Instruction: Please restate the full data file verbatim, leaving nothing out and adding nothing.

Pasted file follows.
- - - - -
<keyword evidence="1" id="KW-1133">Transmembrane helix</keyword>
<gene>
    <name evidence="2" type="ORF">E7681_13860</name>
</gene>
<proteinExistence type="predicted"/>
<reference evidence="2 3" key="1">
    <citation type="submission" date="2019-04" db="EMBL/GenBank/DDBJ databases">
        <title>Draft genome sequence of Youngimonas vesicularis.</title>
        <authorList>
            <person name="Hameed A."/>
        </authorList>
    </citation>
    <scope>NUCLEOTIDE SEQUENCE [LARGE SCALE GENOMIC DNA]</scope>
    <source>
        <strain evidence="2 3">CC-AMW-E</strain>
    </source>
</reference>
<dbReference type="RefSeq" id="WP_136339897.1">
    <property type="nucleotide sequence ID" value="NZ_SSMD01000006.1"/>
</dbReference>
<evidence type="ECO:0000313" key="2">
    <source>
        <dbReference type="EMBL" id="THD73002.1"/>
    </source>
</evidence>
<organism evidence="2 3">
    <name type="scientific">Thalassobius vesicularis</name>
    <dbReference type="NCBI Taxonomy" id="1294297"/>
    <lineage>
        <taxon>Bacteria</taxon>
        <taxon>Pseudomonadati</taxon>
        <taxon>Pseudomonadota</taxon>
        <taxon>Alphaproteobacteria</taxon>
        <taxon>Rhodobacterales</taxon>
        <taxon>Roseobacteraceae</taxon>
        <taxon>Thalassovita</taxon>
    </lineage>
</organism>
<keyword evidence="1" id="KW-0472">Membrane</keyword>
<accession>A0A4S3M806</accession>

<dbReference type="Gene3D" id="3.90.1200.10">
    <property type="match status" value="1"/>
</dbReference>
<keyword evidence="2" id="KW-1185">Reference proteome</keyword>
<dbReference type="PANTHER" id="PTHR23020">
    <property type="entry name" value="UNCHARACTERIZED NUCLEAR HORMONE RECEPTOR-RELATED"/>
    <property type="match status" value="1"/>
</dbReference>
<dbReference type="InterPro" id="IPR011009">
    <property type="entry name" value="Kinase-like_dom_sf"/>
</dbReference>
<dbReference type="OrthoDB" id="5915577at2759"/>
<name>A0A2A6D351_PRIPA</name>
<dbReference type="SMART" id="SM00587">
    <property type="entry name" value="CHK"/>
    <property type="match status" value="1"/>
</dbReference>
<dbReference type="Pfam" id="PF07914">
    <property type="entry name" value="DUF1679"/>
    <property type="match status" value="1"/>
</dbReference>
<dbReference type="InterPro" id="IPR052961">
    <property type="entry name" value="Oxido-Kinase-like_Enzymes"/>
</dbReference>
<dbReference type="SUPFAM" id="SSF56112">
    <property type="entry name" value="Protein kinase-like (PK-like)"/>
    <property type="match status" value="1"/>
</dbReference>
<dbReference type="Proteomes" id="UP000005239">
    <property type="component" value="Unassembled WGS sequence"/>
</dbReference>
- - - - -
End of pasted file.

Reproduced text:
<keyword evidence="1" id="KW-1133">Transmembrane helix</keyword>
<gene>
    <name evidence="2" type="ORF">E7681_13860</name>
</gene>
<proteinExistence type="predicted"/>
<reference evidence="2 3" key="1">
    <citation type="submission" date="2019-04" db="EMBL/GenBank/DDBJ databases">
        <title>Draft genome sequence of Youngimonas vesicularis.</title>
        <authorList>
            <person name="Hameed A."/>
        </authorList>
    </citation>
    <scope>NUCLEOTIDE SEQUENCE [LARGE SCALE GENOMIC DNA]</scope>
    <source>
        <strain evidence="2 3">CC-AMW-E</strain>
    </source>
</reference>
<dbReference type="RefSeq" id="WP_136339897.1">
    <property type="nucleotide sequence ID" value="NZ_SSMD01000006.1"/>
</dbReference>
<evidence type="ECO:0000313" key="2">
    <source>
        <dbReference type="EMBL" id="THD73002.1"/>
    </source>
</evidence>
<organism evidence="2 3">
    <name type="scientific">Thalassobius vesicularis</name>
    <dbReference type="NCBI Taxonomy" id="1294297"/>
    <lineage>
        <taxon>Bacteria</taxon>
        <taxon>Pseudomonadati</taxon>
        <taxon>Pseudomonadota</taxon>
        <taxon>Alphaproteobacteria</taxon>
        <taxon>Rhodobacterales</taxon>
        <taxon>Roseobacteraceae</taxon>
        <taxon>Thalassovita</taxon>
    </lineage>
</organism>
<keyword evidence="1" id="KW-0472">Membrane</keyword>
<accession>A0A4S3M806</accession>

<dbReference type="Gene3D" id="3.90.1200.10">
    <property type="match status" value="1"/>
</dbReference>
<keyword evidence="2" id="KW-1185">Reference proteome</keyword>
<dbReference type="PANTHER" id="PTHR23020">
    <property type="entry name" value="UNCHARACTERIZED NUCLEAR HORMONE RECEPTOR-RELATED"/>
    <property type="match status" value="1"/>
</dbReference>
<dbReference type="InterPro" id="IPR011009">
    <property type="entry name" value="Kinase-like_dom_sf"/>
</dbReference>
<dbReference type="OrthoDB" id="5915577at2759"/>
<name>A0A2A6D351_PRIPA</name>
<dbReference type="SMART" id="SM00587">
    <property type="entry name" value="CHK"/>
    <property type="match status" value="1"/>
</dbReference>
<dbReference type="Pfam" id="PF07914">
    <property type="entry name" value="DUF1679"/>
    <property type="match status" value="1"/>
</dbReference>
<dbReference type="InterPro" id="IPR052961">
    <property type="entry name" value="Oxido-Kinase-like_Enzymes"/>
</dbReference>
<dbReference type="SUPFAM" id="SSF56112">
    <property type="entry name" value="Protein kinase-like (PK-like)"/>
    <property type="match status" value="1"/>
</dbReference>
<dbReference type="Proteomes" id="UP000005239">
    <property type="component" value="Unassembled WGS sequence"/>
</dbReference>